[Sca-cooks] Sugar and rice in Iberia

Suey lordhunt at gmail.com
Wed Jul 4 13:06:20 PDT 2007

Stefan wrote:
> . . . we have no way to determine how much earlier they were being 
> used. In this case, the recipe is probably being casually tied to the 
> Arab invasion of Iberia in 711 and the commonly accepted opinion that 
> they brought rice and sugar to the peninsula. >>> 711? Rice and sugar 
> in Europe, even if you include Iberia, that early? That is much 
> earlier than I had gathered from earlier discussions. I'm surprised 
> they wouldn't have spread north from there within centuries of then. I 
> got the impression from earlier discussions that both came in from the 
> east, not from the southwest. Or is this complicated by the fact that 
> while known in Spain they weren't really widely used because they were 
> still items that had to be imported from the east? 
and Volker Bach wrote:
> Richard Fletcher speculates that the tipping point lay somewhere in 
> the 9th/early 10th century. Before that time, even if both crops had 
> been introduced, they would have been limited to market gardens 
> catering to the foreign elite (and with strong trade flows in the 9th 
> century, there's no reason they couldn't have been imported). Of 
> course, by the twelfth century sugar and rice are common crops, so the 
> introduction can't have been much later, either. Also, there's little 
> reason to think the Visigoths were unaware of rice or sugar even if 
> they didn't produce either. 

    I have found that rice was cultivated by the Byzantines during the 
6th C in southwestern Spain but on such a small scale that the Muslims 
had to import in the beginning of their reign and took sacks of with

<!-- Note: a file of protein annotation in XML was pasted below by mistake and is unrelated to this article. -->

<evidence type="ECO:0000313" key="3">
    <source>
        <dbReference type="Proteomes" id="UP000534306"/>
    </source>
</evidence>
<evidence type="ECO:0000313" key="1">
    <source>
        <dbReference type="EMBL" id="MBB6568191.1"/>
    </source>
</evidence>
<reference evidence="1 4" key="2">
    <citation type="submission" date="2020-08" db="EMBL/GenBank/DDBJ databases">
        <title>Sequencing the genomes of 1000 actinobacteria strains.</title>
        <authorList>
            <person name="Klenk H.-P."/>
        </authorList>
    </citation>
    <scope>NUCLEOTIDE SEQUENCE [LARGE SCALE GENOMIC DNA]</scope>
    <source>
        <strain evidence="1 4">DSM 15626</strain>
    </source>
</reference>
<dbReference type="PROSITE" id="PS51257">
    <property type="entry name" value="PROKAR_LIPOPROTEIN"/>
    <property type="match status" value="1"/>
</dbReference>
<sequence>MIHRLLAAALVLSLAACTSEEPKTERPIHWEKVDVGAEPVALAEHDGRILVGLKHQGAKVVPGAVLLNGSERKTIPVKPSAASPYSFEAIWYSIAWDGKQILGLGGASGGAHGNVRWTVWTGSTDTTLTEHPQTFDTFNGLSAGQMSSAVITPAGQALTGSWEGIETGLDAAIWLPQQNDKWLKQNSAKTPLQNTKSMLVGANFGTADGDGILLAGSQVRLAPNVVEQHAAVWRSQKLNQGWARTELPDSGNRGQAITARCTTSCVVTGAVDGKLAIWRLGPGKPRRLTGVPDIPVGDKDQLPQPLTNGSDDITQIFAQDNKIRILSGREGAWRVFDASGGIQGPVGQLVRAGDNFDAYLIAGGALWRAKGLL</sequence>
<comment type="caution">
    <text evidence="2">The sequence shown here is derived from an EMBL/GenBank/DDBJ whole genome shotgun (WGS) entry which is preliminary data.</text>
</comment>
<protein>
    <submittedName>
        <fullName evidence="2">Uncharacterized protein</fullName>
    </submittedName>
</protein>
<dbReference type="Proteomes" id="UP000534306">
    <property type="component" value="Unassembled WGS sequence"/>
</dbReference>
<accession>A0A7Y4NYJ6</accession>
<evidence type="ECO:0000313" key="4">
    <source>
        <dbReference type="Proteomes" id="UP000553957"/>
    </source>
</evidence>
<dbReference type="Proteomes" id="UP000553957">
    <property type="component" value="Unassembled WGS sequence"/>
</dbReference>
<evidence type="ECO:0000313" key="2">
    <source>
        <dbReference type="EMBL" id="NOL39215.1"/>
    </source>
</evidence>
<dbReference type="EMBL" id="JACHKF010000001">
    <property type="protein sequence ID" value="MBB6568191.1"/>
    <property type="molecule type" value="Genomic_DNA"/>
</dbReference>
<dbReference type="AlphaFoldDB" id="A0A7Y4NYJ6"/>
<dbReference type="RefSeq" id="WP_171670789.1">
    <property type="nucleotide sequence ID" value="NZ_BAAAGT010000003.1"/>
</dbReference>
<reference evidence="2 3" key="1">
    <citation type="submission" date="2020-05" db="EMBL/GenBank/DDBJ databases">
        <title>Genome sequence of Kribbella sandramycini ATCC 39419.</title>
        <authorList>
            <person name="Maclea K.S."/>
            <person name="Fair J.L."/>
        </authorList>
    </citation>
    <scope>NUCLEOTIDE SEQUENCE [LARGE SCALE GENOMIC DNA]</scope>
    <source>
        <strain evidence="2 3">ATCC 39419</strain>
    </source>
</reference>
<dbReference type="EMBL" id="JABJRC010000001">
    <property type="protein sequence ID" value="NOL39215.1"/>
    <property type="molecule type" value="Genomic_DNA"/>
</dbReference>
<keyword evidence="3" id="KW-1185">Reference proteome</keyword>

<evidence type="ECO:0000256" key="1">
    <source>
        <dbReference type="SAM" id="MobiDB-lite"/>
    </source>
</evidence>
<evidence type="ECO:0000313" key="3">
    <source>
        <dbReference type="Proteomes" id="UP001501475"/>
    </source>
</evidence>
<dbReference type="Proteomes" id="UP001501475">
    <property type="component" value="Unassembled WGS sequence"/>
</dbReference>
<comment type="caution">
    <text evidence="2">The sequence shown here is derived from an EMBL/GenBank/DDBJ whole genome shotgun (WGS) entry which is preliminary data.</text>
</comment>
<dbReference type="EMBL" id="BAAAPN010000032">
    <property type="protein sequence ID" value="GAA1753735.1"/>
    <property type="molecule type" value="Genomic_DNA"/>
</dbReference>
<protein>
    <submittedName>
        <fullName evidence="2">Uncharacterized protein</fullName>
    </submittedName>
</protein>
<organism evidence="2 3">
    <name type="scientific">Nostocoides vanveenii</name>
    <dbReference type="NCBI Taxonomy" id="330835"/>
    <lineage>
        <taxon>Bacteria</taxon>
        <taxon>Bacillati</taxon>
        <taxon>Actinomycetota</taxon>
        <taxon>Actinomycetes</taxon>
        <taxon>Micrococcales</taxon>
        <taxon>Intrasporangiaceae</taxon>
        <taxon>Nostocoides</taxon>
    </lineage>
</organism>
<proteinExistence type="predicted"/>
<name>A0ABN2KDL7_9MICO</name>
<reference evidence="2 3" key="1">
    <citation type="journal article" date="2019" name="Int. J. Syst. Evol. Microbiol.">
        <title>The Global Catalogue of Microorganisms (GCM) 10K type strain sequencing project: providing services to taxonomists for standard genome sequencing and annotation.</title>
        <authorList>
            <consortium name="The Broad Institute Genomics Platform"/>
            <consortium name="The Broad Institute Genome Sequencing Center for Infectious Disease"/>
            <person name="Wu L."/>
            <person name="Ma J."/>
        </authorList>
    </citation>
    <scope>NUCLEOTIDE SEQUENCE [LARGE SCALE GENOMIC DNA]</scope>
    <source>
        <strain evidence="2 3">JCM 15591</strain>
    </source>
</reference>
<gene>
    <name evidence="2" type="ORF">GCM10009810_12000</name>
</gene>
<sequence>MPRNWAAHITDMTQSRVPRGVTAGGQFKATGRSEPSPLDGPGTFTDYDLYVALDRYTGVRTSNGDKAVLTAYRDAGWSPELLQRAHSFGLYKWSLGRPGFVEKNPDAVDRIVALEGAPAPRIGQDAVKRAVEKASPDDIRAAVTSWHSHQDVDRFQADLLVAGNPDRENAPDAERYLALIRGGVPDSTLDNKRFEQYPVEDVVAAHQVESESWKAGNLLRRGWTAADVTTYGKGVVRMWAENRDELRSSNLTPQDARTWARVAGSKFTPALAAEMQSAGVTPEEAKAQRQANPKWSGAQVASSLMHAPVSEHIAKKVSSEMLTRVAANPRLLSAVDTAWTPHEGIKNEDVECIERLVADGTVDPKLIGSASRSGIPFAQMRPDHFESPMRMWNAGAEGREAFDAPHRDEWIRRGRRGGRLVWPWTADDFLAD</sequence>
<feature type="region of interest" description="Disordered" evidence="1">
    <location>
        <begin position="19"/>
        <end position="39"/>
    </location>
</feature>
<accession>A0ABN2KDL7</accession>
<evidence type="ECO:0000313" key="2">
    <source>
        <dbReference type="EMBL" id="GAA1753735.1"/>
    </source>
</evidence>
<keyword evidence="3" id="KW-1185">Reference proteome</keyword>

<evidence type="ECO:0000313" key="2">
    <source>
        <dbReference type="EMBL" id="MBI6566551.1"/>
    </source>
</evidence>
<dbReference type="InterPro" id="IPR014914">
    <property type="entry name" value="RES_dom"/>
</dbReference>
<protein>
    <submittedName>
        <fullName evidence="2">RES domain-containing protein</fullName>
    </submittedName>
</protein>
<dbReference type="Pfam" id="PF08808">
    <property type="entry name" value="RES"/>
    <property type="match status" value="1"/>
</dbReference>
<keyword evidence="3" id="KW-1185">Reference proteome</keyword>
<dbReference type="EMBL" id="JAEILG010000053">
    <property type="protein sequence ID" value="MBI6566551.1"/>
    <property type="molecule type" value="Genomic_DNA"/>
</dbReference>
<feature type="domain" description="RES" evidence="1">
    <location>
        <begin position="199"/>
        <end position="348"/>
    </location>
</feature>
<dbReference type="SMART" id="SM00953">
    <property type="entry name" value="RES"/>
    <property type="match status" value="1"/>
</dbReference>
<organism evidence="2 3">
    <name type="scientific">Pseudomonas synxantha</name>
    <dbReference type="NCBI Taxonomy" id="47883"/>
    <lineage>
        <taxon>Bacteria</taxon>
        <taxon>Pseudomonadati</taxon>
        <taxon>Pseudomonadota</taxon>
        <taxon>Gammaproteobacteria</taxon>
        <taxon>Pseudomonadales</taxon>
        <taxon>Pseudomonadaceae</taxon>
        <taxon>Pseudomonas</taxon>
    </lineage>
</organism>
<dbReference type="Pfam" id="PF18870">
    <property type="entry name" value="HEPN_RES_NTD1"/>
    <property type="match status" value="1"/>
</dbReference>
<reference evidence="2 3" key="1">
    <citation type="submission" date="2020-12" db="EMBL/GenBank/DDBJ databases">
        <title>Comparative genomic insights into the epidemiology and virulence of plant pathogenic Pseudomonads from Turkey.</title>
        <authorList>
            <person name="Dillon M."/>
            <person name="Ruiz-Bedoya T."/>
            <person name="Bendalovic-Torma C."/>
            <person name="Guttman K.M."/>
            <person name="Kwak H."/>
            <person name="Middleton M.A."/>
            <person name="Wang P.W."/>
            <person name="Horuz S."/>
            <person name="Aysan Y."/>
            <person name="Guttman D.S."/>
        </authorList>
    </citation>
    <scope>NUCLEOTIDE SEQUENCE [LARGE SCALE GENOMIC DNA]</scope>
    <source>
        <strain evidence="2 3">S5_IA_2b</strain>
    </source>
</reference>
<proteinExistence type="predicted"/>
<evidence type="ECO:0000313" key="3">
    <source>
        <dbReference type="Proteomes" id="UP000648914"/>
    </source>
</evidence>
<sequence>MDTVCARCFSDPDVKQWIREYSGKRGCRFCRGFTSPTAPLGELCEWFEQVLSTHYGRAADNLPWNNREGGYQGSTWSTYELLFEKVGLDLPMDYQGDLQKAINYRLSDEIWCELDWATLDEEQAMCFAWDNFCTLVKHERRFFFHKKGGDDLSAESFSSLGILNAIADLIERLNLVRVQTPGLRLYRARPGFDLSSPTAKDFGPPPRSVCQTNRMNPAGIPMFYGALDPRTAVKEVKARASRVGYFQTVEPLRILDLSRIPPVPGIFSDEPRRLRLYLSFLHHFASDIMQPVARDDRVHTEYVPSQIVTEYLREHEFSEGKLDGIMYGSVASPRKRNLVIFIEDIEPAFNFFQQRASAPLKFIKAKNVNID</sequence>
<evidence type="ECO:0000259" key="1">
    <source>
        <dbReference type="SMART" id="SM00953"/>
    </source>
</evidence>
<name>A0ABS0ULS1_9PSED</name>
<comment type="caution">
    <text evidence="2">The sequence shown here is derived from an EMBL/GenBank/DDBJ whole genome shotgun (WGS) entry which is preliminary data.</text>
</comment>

them when they first went to Valencia. The Fletcher speculation could 
hold water as irrigation systems in Al-Andalus were re-established and 
expanded between the 8-10th C which could be a factor upholding this 
theory. Now we do have Avenzoar (1073-1162) commenting on rice bread 
which he claims difficult to digest.  The 13th C Hispano-Arabic 
anonymous MSS contains at least a half a dozen recipes with rice in the 
title and many more calling for it as an ingredient.
    Stefan as far as the spread of rice is concerned from the Far East 
to Europe please see your rice-msg 
http://www.florilegium.org/files/FOOD-BREADS/rice-msg.html  The answer 
there is pretty clear :-D . Rice that was first cultivated in Spain by 
the Muslims was around Seville and then spread over Al-Andalus and 
northeast to Valencia. It had to have taken hold there by the time James 
I conquered it from the Muslims in 1231 as Christians continued to grow 
it as happened in Seville when it was conquered by Castile. There 
Christians found 34% of the land dedicated to rice production.
     I think we talked about sugar before. Anyway Maria Teresa Castro 
estimates that Muslims began planting sometime between the reigns of the 
first three Ad la-Raman's, Umayyad rulers (760-961). During the 9th and 
10th centuries it spread in Al-Andalus and areas around Seville 
particularly. By 1150 Granada used 74,000 acres to cultivate it  and 14 
sugar mills.

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